2012 Mitsubishi Outlander GT review: Hard to be

2012 Mitsubishi Outlander GT

2012 Mitsubishi Outlander GT

It must be tough to be Mitsubishi in the U.S. It’s not that the Japanese car manufacturer doesn’t get respect. It’s that it just doesn’t get anyone’s attention. That’s despite building vehicles like the 2012 Mitsubishi Outlander GT, a compact SUV-crossover with off-road credentials that for a crossover are quite impressive

The Outlander GT is the top of the line for the Mitsubishi Outlander line—not to be confused with the smaller, completely different crossover, the Mitsubishi Outlander Sport introduced in the 2011 model year—and the only Outlander powered by a V-6 engine. The current generation of Outlander SUV-crossover debuted for the 2007 model year, built on the Lancer platform but overall much larger than the small Mitsubishi sedan.

2012 Mitsubishi Outlander GT dash

The 2012 Mitsubishi Outlander GT interior. Note the magnesium paddle shifters.

Until 2011, however, the Outlander was available only with an overworked four-cylinder engine, and the lower two trim levels—the Outlander ES and SE—still come with just four cylinder motors, with 168 horsepower from 2.4-liters. With all-wheel drive, the Outlander SE weighs in at just over 5,000 lbs. We didn’t drive an SE, but the numbers don’t work out for sprightly acceleration.

Welcome the Mitsubishi Outlander GT. Arriving as a 2010 model, the Outlander GT had a substantial increase in power with only marginally more weight. With 230 horsepower to tote about more than 5,000 lbs, the GT has better numbers than its smaller engined siblings, if not the best in its market segment.

In that market segment, however, a vehicle needs to have seating for seven and that the Outlander has. On the other hand, the Mitsubishi Outlander truthfully can’t be considered anything but a 4+1+2. That’s for four passengers comfortably, with one more a snug addition in the middle of the second row seat. The final plus-two should be in a smaller font size, however, because only smaller people will be able to fit. There’s little leg or foot room, the seat is hard and it’s a challenge for anyone of adult size to climb in over the folded second row seatbacks.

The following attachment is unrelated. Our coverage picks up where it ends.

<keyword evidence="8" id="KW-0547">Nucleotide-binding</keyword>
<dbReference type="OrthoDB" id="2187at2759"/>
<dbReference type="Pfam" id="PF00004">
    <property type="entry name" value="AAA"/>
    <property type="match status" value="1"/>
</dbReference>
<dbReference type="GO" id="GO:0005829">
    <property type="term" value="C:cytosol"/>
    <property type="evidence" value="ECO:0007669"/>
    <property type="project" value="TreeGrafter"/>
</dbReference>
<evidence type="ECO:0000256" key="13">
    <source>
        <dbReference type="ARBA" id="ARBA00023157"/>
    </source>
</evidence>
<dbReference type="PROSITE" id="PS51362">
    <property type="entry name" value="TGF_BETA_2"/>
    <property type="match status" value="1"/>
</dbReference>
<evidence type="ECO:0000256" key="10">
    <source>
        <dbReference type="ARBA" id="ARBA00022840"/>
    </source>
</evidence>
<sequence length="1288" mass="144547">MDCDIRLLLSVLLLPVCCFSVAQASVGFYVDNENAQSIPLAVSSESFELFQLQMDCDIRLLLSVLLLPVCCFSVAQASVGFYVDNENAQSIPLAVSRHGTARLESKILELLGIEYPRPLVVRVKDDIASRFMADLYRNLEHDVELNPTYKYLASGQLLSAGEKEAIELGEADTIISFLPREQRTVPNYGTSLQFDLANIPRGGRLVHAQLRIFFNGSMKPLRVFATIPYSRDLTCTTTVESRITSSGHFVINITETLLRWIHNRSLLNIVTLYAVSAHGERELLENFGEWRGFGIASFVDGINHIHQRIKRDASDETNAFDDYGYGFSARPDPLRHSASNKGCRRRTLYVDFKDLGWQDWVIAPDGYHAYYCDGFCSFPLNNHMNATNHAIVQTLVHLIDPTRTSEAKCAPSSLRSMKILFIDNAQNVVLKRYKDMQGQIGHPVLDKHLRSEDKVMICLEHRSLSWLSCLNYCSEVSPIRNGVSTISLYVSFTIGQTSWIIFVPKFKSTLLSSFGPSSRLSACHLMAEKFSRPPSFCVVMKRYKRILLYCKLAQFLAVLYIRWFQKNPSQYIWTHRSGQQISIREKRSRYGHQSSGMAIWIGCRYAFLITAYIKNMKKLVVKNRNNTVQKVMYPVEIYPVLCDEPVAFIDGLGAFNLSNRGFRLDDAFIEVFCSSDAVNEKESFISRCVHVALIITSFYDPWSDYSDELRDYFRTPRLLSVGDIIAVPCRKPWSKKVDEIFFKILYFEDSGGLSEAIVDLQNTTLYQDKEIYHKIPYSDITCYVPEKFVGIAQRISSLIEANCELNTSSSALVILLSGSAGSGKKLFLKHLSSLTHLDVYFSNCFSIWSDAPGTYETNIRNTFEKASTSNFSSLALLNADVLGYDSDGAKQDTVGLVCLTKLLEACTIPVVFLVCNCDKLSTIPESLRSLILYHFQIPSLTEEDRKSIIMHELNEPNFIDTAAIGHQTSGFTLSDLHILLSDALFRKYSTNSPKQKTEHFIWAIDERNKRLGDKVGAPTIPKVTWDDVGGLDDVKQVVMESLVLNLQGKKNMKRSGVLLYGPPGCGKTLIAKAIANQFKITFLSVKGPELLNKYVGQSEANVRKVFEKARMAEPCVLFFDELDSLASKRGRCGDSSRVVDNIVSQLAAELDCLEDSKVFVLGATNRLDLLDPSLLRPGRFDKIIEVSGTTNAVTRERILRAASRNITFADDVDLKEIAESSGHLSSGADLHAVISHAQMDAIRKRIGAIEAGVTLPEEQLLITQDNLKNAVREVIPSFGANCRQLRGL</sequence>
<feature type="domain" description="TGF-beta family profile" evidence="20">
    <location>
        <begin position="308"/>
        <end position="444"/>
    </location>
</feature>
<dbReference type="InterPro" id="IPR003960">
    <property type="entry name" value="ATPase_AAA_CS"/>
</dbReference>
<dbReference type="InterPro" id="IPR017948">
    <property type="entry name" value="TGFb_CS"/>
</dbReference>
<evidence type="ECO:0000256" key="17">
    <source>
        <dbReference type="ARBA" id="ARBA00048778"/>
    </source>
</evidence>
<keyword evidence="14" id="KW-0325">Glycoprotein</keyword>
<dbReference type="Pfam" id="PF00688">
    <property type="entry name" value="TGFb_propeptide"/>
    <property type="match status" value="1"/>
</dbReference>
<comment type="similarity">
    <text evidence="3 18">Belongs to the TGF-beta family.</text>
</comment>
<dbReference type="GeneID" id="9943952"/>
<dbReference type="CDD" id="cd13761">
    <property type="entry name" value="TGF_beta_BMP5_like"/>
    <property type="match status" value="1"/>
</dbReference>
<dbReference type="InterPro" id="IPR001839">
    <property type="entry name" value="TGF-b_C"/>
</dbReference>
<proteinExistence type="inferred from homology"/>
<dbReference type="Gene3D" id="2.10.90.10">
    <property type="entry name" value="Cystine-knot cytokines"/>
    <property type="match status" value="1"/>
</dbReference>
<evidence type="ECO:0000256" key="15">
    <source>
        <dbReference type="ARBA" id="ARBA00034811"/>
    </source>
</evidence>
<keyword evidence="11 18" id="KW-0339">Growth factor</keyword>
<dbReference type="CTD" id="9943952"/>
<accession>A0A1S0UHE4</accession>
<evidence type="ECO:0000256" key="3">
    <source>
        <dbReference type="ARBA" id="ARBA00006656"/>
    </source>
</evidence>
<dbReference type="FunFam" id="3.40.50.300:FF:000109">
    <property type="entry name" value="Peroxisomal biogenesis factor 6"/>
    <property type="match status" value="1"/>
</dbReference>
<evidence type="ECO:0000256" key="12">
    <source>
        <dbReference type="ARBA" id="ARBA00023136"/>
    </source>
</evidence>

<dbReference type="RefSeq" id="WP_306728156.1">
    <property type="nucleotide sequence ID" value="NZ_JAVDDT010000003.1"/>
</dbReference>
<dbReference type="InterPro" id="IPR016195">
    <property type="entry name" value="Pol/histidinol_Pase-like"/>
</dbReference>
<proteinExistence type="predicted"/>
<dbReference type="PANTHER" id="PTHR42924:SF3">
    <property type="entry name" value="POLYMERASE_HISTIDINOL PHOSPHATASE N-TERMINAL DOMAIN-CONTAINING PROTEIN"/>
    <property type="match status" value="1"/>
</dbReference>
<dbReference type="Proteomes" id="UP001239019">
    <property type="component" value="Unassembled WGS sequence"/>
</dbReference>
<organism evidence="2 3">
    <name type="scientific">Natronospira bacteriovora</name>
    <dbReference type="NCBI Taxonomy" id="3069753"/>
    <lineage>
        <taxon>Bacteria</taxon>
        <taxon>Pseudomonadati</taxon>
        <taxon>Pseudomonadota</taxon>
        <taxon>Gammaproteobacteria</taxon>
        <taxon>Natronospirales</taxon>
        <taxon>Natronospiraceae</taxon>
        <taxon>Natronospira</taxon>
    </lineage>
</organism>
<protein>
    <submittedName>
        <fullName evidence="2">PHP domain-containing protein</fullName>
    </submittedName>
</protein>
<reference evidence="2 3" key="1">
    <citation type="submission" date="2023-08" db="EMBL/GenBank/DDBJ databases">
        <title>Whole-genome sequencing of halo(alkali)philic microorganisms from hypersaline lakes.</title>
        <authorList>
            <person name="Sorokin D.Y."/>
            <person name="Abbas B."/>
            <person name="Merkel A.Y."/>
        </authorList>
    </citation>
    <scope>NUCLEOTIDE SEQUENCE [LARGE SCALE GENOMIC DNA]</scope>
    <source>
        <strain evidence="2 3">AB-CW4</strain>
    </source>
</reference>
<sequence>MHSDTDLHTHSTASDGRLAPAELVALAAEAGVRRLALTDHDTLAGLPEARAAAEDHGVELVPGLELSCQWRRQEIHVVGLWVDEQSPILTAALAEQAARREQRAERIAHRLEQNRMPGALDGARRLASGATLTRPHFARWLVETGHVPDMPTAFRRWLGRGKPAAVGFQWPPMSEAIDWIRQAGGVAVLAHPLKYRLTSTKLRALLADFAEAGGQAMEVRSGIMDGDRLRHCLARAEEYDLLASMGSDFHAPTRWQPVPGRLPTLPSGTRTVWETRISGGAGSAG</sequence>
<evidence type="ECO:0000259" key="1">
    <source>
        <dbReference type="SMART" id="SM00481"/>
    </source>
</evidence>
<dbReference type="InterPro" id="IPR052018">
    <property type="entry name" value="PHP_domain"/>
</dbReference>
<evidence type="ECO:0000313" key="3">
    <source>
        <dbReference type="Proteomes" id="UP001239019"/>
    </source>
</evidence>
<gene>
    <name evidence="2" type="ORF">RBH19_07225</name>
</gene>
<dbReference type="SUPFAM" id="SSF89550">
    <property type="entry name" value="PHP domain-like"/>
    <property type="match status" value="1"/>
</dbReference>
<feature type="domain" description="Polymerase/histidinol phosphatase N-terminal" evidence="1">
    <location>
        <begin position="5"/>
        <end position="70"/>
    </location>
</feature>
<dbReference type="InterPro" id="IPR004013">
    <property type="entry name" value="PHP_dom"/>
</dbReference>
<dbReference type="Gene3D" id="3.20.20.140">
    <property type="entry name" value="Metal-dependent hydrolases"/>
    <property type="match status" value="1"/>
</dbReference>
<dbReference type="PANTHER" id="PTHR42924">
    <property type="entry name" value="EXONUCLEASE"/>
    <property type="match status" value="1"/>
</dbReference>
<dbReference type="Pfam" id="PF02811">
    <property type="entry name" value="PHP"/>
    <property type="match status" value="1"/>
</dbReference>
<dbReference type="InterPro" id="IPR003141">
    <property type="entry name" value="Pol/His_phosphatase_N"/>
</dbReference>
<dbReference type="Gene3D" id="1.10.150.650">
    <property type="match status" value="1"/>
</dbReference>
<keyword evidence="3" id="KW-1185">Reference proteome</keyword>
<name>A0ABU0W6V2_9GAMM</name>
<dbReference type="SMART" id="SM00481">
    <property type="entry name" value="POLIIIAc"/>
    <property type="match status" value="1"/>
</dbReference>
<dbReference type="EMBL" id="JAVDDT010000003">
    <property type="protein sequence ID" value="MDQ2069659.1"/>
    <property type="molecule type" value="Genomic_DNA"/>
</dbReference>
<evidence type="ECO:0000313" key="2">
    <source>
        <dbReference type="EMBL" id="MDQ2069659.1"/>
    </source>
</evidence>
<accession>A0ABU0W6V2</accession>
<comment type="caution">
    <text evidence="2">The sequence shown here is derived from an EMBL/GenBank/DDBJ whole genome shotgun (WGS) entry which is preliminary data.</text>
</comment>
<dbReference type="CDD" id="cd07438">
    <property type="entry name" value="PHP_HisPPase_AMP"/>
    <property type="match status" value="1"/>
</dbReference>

Raising and lowering the third row of seat is also a challenge, so much so that Mitsubishi has instructions posted at the rear and pull tabs numbers so you know which to pull when. The headrests also have to be removed and stowed for seat to go down. It’s not particularly clever and the weight of the various parts is not for pansies. It does, however, make a flat load floor in the far back.  Those third row headrests, incidentally, are huge canoe-paddle shaped things that excel at blocking the view through the rearview mirror.

The second row seats fold and tip up against the front seats. It steals a bit of length from the cargo area but it also leaves the rarest of rare fully-flat cargo area when they’re fully stowed.

Rather than the single liftgate typical of most crossovers and SUVs, the Mitsubishi Outlander has a clamshell-type opening—Mitsubishi calls it “flap-folding”—that has a large liftgate combined with a smaller lower tailgate. Mitsubishi says it makes loading easier. It looks like it adds weight because it has to be stout enough to hold the type of weight that might be placed on it.

With four passengers aboard, all are treated quite well, particularly anyone riding in an Outlander GT with the Touring Package. Our test vehicle had it and it includes leather for the first two rows (vinyl for the crumb crunchers in the third), a 710 watt Rockford-Fosgate audio system, sunroof, heated front seats and more.

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John is a veteran auto writer, first published in Custom Rodder magazine in 1980. Since then, he has been published in all the big car magazines, including Car and Driver, Road & Track, Motor Trend, Auto Week, Automobile, plus a variety of others, including but certainly not limited to Automobile Quarterly, Collectible Automobile, and Special Interest Automobiles. John’s work has also been featured in a number of consumer and general interest magazines such as Consumers Digest, Popular Science and others. John has written four books, including a history of the Mazda RX-7 (selling for more out-of-print than it did new), buyers’ guides for Mazda, Datsun/Nissan and Volvo cars, and is co-author of 365 Cars You Must Drive with Motor Trend editor Matt Stone, and his work has been translated into Italian, Estonian, Portuguese, Russian, and Bulgarian. John is recipient of the prestigious Ken Purdy Award for Excellence in Automotive Journalism, awarded by the International Motor Press Association, and the Golden Quill from the Washington Automotive Press Association. John has three adult daughters and has been married for more that four decades to Mary Ann, Distinguished Professor of Mathematics at East Stroudsburg University of Pennsylvania.

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